You have to recognize other people's abilities and talents. Everybody, no matter what their talents or situation, can build a beautiful life. There is a guy I know, who as far as I can tell, is better at everything than I am. He's brilliant, artistic, the women love him, etc.... and above all that, he's a really nice guy and everybody likes him. That includes me. And I think I know why. You see, he grew up with a brother who was mentally ill. Growing up, he had to learn how to respect and love someone who, to put it bluntly, balanced the intelligence scale for him. Simple though they may be, mentally ill people can live lives of beauty that outstrip the lives of great men. Who is better -- the CEO who makes billions of dollars or the mentally ill fellow who holds down a supermarket job? The answer depends entirely on the gifts G-d has given them. The CEO might have been given gifts that enabled him to accomplish much more, in which case he is a failure. The mentally ill individual might be pushing his limits in every way to be a good and accomplished person, and he might just be the greatest success of his generation. And guess what, often when you recognize other people's talents and you learn to honestly and truly respect them -- they can't help but return the favor.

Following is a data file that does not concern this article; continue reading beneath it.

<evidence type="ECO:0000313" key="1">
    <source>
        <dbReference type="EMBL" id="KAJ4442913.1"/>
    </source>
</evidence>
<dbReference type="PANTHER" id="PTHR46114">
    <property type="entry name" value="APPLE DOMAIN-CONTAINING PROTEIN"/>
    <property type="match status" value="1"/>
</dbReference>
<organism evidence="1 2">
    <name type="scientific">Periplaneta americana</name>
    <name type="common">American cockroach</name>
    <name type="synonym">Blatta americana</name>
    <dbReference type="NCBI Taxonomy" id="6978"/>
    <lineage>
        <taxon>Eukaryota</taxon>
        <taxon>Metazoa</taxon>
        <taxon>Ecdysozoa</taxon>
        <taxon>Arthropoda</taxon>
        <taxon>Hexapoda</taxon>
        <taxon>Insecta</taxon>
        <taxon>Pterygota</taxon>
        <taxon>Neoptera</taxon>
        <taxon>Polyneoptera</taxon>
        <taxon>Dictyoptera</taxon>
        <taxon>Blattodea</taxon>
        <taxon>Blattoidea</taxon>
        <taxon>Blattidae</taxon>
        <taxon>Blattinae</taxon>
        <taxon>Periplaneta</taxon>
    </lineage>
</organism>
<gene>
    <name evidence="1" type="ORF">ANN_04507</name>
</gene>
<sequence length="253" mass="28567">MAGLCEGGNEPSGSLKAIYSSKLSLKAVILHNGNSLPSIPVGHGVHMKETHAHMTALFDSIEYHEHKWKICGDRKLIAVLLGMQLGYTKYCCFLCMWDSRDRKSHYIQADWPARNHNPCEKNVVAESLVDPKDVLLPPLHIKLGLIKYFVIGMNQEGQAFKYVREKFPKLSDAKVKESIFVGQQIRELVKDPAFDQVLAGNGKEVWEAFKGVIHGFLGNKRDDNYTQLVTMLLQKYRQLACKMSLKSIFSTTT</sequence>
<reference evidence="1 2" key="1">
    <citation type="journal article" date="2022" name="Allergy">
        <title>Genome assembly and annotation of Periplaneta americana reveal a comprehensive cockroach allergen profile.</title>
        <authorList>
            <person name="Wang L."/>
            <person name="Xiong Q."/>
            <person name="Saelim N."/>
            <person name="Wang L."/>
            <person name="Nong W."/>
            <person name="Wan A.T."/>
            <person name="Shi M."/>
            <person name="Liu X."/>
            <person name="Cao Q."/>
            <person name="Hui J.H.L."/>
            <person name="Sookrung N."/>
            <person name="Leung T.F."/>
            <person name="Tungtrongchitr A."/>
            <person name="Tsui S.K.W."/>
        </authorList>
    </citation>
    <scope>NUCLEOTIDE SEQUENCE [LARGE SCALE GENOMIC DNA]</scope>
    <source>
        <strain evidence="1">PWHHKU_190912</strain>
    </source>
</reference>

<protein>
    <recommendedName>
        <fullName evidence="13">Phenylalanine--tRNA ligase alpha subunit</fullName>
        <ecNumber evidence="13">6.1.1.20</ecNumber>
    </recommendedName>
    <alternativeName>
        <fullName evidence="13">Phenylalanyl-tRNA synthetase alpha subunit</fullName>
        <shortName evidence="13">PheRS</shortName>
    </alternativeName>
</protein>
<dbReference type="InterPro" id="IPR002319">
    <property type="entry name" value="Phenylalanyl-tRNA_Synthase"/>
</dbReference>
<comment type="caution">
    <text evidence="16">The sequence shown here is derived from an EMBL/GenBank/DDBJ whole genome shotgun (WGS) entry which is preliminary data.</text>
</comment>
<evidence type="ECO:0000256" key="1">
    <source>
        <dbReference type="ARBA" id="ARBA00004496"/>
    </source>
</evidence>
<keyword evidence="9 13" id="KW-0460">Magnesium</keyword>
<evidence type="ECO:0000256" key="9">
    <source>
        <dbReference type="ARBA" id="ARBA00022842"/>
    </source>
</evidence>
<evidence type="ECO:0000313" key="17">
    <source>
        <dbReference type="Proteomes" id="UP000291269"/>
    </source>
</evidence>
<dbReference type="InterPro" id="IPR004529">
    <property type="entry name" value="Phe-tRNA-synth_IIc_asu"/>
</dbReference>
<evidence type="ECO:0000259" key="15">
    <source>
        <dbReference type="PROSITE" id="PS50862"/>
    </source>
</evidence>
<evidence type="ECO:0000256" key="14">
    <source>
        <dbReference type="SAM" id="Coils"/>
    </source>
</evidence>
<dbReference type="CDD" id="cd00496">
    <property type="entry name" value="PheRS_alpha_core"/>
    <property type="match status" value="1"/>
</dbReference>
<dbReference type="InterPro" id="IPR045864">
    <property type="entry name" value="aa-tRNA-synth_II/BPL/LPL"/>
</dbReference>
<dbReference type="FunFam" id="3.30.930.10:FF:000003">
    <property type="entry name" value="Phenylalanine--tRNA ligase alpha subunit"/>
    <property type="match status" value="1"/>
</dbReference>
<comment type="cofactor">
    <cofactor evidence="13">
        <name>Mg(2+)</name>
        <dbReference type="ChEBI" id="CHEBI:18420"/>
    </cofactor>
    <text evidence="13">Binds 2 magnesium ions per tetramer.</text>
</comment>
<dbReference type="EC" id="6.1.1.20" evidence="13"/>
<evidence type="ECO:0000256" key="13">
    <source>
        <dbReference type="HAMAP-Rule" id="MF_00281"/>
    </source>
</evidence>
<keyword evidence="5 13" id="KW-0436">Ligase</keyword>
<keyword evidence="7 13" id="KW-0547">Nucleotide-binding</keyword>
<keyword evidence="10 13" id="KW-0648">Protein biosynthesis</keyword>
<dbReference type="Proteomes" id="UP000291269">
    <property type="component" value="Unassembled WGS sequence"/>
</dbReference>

When looking at this from the perspective of the Jewish nation, we have to recognize that every nation has something to offer -- every nation has the opportunity to succeed with the gifts they have been given. We have to respect the other nations and realize, that with our "G-d's pet" status, the bar for us might be higher, but the successes of the other nations are no less magnificent. Even if we accomplish more than any other nation, we can't judge the world and determine that we are better. They don't have our gifts.


Furthermore, when we recognize other's talents, they learn to focus less on our gifts and to recognize the strengths we see in them. The second method of minimizing their hatred of us centers on reforming those who hate us. Joseph failed to reveal himself. Beyond that, he charged his own brothers with crimes they did not commit. Why? One answer is that he was reforming his brothers. His brothers had committed two major crimes. First, out of jealously they had exiled him. Second, they lied to their father about what happened. Joseph addressed each of these character flaws and strengthened his brothers. By making them bow, he forced them to swallow their pride. And by accusing them of cheating, he built up their honesty.